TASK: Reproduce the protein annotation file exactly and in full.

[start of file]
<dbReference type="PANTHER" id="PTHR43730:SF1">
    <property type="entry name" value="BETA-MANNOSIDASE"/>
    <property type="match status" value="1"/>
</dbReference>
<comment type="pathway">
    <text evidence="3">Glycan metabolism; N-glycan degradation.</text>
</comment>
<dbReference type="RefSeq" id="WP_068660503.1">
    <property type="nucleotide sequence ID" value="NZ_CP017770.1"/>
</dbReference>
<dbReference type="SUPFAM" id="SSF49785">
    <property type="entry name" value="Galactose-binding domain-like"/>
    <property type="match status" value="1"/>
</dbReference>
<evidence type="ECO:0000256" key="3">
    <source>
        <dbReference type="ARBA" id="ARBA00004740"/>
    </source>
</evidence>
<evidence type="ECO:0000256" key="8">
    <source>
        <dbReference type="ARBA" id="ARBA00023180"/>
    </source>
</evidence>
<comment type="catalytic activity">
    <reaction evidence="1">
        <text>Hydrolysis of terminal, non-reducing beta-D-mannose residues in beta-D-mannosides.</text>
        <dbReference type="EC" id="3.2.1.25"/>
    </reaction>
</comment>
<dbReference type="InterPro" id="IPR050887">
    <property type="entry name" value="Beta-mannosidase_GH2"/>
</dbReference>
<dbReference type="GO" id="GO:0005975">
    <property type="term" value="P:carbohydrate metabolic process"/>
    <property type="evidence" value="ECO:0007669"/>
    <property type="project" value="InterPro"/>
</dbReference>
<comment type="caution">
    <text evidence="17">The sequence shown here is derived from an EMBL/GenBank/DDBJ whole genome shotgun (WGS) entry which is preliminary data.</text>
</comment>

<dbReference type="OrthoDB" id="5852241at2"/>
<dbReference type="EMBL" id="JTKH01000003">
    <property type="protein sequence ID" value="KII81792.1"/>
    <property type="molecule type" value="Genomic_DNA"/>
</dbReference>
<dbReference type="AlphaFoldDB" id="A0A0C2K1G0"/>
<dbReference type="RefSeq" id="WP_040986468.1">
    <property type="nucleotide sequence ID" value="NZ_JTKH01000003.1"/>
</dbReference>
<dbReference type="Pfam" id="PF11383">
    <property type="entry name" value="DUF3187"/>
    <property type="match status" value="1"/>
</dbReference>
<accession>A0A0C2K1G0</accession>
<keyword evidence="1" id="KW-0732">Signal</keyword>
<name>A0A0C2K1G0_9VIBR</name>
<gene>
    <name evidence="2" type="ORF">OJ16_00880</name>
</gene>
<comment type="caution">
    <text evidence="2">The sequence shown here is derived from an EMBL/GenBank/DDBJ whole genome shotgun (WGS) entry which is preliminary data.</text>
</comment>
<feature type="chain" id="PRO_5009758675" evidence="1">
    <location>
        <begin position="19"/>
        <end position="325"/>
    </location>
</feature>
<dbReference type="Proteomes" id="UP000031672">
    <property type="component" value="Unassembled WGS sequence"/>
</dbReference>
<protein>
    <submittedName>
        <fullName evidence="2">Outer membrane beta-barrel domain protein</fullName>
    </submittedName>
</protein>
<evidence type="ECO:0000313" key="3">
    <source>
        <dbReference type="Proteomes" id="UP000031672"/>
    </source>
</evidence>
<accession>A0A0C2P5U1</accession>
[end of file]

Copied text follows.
<dbReference type="PANTHER" id="PTHR43730:SF1">
    <property type="entry name" value="BETA-MANNOSIDASE"/>
    <property type="match status" value="1"/>
</dbReference>
<comment type="pathway">
    <text evidence="3">Glycan metabolism; N-glycan degradation.</text>
</comment>
<dbReference type="RefSeq" id="WP_068660503.1">
    <property type="nucleotide sequence ID" value="NZ_CP017770.1"/>
</dbReference>
<dbReference type="SUPFAM" id="SSF49785">
    <property type="entry name" value="Galactose-binding domain-like"/>
    <property type="match status" value="1"/>
</dbReference>
<evidence type="ECO:0000256" key="3">
    <source>
        <dbReference type="ARBA" id="ARBA00004740"/>
    </source>
</evidence>
<evidence type="ECO:0000256" key="8">
    <source>
        <dbReference type="ARBA" id="ARBA00023180"/>
    </source>
</evidence>
<comment type="catalytic activity">
    <reaction evidence="1">
        <text>Hydrolysis of terminal, non-reducing beta-D-mannose residues in beta-D-mannosides.</text>
        <dbReference type="EC" id="3.2.1.25"/>
    </reaction>
</comment>
<dbReference type="InterPro" id="IPR050887">
    <property type="entry name" value="Beta-mannosidase_GH2"/>
</dbReference>
<dbReference type="GO" id="GO:0005975">
    <property type="term" value="P:carbohydrate metabolic process"/>
    <property type="evidence" value="ECO:0007669"/>
    <property type="project" value="InterPro"/>
</dbReference>
<comment type="caution">
    <text evidence="17">The sequence shown here is derived from an EMBL/GenBank/DDBJ whole genome shotgun (WGS) entry which is preliminary data.</text>
</comment>

<dbReference type="OrthoDB" id="5852241at2"/>
<dbReference type="EMBL" id="JTKH01000003">
    <property type="protein sequence ID" value="KII81792.1"/>
    <property type="molecule type" value="Genomic_DNA"/>
</dbReference>
<dbReference type="AlphaFoldDB" id="A0A0C2K1G0"/>
<dbReference type="RefSeq" id="WP_040986468.1">
    <property type="nucleotide sequence ID" value="NZ_JTKH01000003.1"/>
</dbReference>
<dbReference type="Pfam" id="PF11383">
    <property type="entry name" value="DUF3187"/>
    <property type="match status" value="1"/>
</dbReference>
<accession>A0A0C2K1G0</accession>
<keyword evidence="1" id="KW-0732">Signal</keyword>
<name>A0A0C2K1G0_9VIBR</name>
<gene>
    <name evidence="2" type="ORF">OJ16_00880</name>
</gene>
<comment type="caution">
    <text evidence="2">The sequence shown here is derived from an EMBL/GenBank/DDBJ whole genome shotgun (WGS) entry which is preliminary data.</text>
</comment>
<feature type="chain" id="PRO_5009758675" evidence="1">
    <location>
        <begin position="19"/>
        <end position="325"/>
    </location>
</feature>
<dbReference type="Proteomes" id="UP000031672">
    <property type="component" value="Unassembled WGS sequence"/>
</dbReference>
<protein>
    <submittedName>
        <fullName evidence="2">Outer membrane beta-barrel domain protein</fullName>
    </submittedName>
</protein>
<evidence type="ECO:0000313" key="3">
    <source>
        <dbReference type="Proteomes" id="UP000031672"/>
    </source>
</evidence>
<accession>A0A0C2P5U1</accession>